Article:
Thursday, October 31, 2013

Review: Brain Dead

What a cast in this movie. Bud Cort! George Kennedy! The guy who wanted to take Data apart in TNG: "Measure of a Man"! The fast food cashier from Falling Down! One of the pirate buddies from Pirates of the Caribbean! And according to IMDb, Kyle Gass played one of the anaesthetists, though I didn't spot him.

And our leads? The oft-confused Bill Pullman and Bill Paxton. This movie's actually a helpful mnemonic for those of you who have trouble remembering which is which: who'd make a better head-in-the-clouds neurologist vs. who'd make a better corporate shark?

Pullman is the neurologist, Rex, whose livelihood is threatened by shady goings-on involving his old college buddy turned plutocrat, Jim (Paxton). Soon, Rex's very sanity is on the line; he begins to experience hallucinations after agreeing to perform experimental brain surgery on a company drone (Cort) who knows too much.

Paxton's pretty much in Chet mode here, replete with oily grins and trying to seem threatening but just coming across as adolescent. Perhaps the fault here partly lies with his ridiculous hairstyle, and really the whole '80s-on-steroids look of the company. Pullman's performance is more real, which is fortunate because has much more screen time—and because something had to help this movie seem real.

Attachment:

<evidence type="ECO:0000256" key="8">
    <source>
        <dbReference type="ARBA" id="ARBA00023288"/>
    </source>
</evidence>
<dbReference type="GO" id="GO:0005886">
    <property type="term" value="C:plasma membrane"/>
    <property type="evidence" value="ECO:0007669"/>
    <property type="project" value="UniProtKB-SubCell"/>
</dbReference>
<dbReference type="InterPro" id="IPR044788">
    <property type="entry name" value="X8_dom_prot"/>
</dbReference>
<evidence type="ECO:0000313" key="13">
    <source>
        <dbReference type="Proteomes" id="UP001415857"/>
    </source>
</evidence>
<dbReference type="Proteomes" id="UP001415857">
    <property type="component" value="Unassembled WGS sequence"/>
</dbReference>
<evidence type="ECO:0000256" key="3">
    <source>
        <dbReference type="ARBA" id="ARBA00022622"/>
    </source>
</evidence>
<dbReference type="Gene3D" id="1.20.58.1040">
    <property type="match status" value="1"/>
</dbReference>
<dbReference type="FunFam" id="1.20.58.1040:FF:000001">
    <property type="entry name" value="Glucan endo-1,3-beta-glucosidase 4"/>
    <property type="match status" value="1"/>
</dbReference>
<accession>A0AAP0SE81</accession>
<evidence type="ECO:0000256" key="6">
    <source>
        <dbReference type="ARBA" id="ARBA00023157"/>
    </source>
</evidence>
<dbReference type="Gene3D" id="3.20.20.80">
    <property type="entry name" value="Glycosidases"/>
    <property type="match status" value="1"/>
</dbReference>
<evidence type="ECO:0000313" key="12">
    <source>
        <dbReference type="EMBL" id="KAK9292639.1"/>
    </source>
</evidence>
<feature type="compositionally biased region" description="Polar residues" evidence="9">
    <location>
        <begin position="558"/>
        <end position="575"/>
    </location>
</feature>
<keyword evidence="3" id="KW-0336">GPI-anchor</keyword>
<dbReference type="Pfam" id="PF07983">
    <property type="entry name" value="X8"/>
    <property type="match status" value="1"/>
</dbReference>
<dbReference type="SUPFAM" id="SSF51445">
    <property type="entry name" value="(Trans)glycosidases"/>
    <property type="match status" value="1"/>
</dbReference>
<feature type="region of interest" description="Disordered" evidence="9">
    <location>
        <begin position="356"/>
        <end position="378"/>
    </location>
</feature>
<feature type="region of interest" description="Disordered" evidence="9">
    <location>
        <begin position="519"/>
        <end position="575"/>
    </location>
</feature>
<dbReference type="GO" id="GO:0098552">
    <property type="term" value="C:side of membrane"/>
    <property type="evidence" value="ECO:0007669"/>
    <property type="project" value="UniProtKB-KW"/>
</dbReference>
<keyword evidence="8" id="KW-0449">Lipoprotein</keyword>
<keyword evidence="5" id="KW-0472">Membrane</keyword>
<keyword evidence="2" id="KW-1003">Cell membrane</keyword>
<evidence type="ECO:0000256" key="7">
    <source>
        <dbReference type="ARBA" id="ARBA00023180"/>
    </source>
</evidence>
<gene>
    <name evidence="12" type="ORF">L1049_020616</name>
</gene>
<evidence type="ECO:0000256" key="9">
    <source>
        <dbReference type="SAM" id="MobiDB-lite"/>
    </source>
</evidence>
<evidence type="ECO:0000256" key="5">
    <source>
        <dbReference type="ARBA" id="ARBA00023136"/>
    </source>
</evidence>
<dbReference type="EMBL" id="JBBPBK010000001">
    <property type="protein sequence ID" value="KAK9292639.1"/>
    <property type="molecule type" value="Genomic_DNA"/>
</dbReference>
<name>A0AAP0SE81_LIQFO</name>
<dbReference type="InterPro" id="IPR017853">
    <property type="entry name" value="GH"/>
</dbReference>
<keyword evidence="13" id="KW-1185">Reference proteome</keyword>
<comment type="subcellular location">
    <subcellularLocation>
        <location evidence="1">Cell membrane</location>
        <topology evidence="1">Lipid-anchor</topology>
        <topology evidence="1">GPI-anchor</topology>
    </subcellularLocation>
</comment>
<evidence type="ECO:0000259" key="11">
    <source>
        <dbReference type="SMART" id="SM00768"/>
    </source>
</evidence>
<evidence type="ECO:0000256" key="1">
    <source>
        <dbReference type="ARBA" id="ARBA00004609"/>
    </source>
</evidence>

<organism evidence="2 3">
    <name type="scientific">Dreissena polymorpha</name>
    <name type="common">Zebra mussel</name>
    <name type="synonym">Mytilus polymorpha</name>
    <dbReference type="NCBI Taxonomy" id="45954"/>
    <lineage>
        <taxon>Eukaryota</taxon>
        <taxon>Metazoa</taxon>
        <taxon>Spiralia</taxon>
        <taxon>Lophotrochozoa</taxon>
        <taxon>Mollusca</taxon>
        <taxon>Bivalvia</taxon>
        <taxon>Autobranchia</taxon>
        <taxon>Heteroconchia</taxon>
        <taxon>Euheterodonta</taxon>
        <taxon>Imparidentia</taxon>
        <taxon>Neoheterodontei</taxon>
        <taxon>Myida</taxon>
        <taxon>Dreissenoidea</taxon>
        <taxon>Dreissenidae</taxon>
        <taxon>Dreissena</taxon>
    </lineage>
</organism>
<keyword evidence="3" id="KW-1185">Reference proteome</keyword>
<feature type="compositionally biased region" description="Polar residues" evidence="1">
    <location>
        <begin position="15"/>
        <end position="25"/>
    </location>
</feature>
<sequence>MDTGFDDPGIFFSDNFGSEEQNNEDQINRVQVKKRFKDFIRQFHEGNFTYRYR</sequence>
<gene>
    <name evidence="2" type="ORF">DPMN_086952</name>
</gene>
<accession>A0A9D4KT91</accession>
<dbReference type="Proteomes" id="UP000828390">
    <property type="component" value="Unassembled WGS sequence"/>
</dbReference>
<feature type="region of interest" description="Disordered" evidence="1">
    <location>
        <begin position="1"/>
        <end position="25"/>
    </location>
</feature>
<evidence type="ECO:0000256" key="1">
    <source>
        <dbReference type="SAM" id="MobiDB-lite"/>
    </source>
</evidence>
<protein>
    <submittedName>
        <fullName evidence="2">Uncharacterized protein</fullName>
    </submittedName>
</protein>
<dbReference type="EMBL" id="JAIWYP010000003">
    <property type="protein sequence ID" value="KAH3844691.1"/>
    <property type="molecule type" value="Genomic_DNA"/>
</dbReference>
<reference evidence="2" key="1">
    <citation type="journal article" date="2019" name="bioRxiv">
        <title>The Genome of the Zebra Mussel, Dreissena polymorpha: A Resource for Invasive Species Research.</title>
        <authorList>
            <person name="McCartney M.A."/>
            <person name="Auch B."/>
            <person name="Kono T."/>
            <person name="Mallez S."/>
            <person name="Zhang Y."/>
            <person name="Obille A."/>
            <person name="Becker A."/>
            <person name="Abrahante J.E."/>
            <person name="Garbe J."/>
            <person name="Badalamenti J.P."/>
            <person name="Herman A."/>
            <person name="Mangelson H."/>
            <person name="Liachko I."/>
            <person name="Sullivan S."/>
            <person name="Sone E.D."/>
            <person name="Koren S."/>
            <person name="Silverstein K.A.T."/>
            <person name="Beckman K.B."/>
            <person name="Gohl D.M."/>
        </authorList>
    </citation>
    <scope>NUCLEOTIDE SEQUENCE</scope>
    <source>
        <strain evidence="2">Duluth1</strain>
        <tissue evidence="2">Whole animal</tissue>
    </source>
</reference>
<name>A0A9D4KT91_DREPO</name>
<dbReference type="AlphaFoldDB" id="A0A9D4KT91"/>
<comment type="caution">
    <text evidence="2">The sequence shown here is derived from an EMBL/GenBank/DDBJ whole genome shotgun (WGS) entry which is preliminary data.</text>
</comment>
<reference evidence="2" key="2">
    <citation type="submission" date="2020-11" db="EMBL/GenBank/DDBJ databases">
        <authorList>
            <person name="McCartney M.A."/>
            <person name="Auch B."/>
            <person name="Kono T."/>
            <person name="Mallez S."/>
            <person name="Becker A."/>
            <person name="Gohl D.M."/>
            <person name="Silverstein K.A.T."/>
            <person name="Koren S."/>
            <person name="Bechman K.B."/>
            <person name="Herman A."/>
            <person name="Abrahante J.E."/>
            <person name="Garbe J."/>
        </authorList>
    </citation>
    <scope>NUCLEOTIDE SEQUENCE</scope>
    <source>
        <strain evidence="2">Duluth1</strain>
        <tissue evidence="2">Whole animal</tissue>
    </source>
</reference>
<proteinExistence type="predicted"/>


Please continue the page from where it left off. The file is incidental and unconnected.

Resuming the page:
Near as I can figure, Brain Dead's supposed to take place in the near future—or at least the near future as imagined in the late '80s. Yet I also perceived an attempt at quirkiness of an almost Buckaroo Banzai flavor, what with the weird sets and weirder acting. (They threw in a reference to Miskatonic University, too, which I thought was cute.)

But just because you like quirky movies doesn't mean Brain Dead should be on your list. About two-thirds of the way through, the narrative begins to fall apart—on purpose, in a sense, because this is one of those movies where the line between the protagonist's "objective" reality and what he perceives is obliterated, and he keeps waking up (or does he?) from dreams (or are they?). Now, if you have a tightly woven script, this can be engaging; Brain Dead doesn't, so it becomes tiresome. The story seems to want to substitute wacky scene upon wacky scene for actual development. Maybe they figured they'd leave things open for a sequel that could tie everything together (e.g. explain what the significance of Halsey's secret knowledge really was), but that's a charitable guess. Or maybe they thought the final shot would embody the wry horror-humor they thought they were attaining. Or maybe the filmmakers just assumed brains were inherently scary, which meant building tension and scares wasn't really necessary.

So the tone of this movie is kind of all over the place, but I think the fundamental issue with it is that, too often, it tries to seem unhinged but comes off as whimsical. (Case in point: the nameless neurosurgeon's line right before the end is read with all the gravity of Larry Fine.) At times it even veers into boring, though not for long and hardly at all after the first half. In the end, it's just corny and doesn't really go anywhere despite all the spiraling illusions—and in that way, it reminded me of Inception, though at least Brain Dead doesn't take itself as seriously.

Star Score: 2 out of 5

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